By the second week of lockdown, my 12-year-old son and I had developed a ritual that neither of us enjoyed. Three or four times a day I’d pass through
By the second week of lockdown, my 12-year-old son and I had developed a ritual that neither of us enjoyed. Three or four times a day I’d pass through the kitchen of our Queens apartment and spot the kid seated at the Formica table, eyes locked on the screen of his hand-me-down MacBook Pro. I’d circle behind him to discover that he was once again wrapped up in some Fortnite vlog on YouTube, my least favorite form of content. I’d plead with him to find a more productive use for his time; the ticked-off grunt he’d offer in return made clear how little he valued my advice.
One afternoon in early April, I was about to launch into our zillionth round of this futile exchange when I noticed something odd: My son, who normally comes up with any excuse to avoid writing by hand, was taking notes on ruled paper as he studied his laptop. I looked more closely: He had Google Maps pulled up on his browser, and he was poring over a satellite image of Portland, Maine. He showed me how he could zoom in on a well-manicured baseball field with a towering left-field wall. A pin icon near second base identified the stadium as the home of the Portland Sea Dogs, a minor-league team affiliated with the Boston Red Sox.
My son explained that he was researching the venue as part of a grand project of his own design: He was planning a summer road trip that would take our family to 16 minor-league ballparks throughout the Northeast. With the aid of Google Maps, he’d be in charge of plotting our routes, picking our motels, even figuring out which museums and water parks to visit when we weren’t watching baseball. The adventure was how we’d celebrate having survived months of confinement in a community that has been disproportionately ravaged by Covid-19.
I was elated the kid had found a digital pastime that didn’t involve logorrheic YouTubers, and I was touched by his eagerness to craft a joyous experience for his parents and 7-year-old sister. Rather than ruin the happy moment, I decided not to tell him that his efforts were almost certain to be for naught. Even if the minor-league season were to happen by some miracle, my wife and I are far too stressed about money to take a vacation this summer, let alone one that would last three weeks. And so when the boy asked whether I was up for the trip, I mumbled a vague promise to keep tabs on the pandemic and render a final verdict in July. In my heart, I suspected our daily reality at that point will be no less dreary than it is now.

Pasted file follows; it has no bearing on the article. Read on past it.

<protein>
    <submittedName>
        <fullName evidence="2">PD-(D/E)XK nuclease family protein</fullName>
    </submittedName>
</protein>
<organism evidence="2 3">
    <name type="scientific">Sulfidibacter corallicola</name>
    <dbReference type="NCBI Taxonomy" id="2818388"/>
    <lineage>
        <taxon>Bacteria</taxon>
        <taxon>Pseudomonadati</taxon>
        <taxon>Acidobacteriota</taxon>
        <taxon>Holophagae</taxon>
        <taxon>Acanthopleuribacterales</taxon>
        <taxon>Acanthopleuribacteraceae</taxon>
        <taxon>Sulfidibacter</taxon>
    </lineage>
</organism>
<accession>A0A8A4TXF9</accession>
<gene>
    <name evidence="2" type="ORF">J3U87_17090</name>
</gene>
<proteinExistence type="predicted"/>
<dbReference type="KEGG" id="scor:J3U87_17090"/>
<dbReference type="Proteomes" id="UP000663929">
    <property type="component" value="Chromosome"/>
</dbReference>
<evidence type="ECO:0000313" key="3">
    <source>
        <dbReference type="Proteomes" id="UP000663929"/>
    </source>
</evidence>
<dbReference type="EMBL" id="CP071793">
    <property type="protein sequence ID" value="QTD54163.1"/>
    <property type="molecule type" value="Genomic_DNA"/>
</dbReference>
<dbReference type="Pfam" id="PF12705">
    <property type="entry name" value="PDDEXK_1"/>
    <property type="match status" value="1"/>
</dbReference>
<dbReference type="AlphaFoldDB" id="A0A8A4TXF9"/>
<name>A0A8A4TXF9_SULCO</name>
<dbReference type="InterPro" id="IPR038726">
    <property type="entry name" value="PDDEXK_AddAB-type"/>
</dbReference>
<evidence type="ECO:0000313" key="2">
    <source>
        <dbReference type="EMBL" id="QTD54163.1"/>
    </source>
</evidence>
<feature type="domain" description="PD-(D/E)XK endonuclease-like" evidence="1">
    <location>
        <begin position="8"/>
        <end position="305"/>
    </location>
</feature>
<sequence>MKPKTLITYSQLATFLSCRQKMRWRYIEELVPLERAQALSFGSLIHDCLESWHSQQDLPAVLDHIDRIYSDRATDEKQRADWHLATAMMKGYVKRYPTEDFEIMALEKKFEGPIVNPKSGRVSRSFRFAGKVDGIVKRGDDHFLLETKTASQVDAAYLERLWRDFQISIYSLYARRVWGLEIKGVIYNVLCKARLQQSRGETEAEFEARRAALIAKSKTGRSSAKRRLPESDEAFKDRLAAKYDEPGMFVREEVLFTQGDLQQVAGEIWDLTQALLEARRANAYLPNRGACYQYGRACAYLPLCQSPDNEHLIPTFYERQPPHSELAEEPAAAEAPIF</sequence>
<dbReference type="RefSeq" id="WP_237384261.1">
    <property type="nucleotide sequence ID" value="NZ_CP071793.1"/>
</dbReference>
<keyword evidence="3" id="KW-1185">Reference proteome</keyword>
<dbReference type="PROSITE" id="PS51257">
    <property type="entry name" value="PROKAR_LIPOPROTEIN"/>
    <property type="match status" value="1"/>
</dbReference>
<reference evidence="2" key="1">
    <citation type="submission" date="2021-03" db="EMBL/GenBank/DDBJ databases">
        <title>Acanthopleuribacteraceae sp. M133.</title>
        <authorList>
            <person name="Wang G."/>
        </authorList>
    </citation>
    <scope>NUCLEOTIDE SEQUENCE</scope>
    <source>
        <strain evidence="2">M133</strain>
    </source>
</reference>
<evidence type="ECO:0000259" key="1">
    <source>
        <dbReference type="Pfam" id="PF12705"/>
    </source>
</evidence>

In the days that followed, I’d often catch my son on Google Maps with pen in hand, jotting down increasingly specific bits of information that he considered essential to his plans: the names of bridges that span the Susquehanna River, the phone numbers for motor inns in Greater Pawtucket, the best things to eat while watching the New Hampshire Fisher Cats. (The stadium’s clam chowder has received lavish online praise.) As I watched him get lost in the pleasure of these tasks, I realized that he was under no illusions about the trip’s actual odds of taking place. He was immersing himself in Google Maps not because he expected we’d be attending a Norwich Sea Unicorns game anytime soon, but so he could build himself a sanctuary—a space where he’s in charge of how an uncertain future will unfold.
Ask a cartographer how they fell in love with maps and you’re likely to hear one of two basic stories. Many will recall being shy or bookish kids who delighted in flipping open their parents’ atlases to ponder the shapes and names of far-off lands, an exercise that allowed them to create narratives in their heads about the people who lived there. “I was a pretty anxious child, and I was reluctant to engage with the physical world in front of me,” says Sasha Trubetskoy, a freelance cartographer and data scientist based in Reston, Virginia. “Maps drew me into this other world, this abstract world … I’d open up a map and I could go anywhere, and I’d bring my face up to an inch away from the page and soak in all the details.”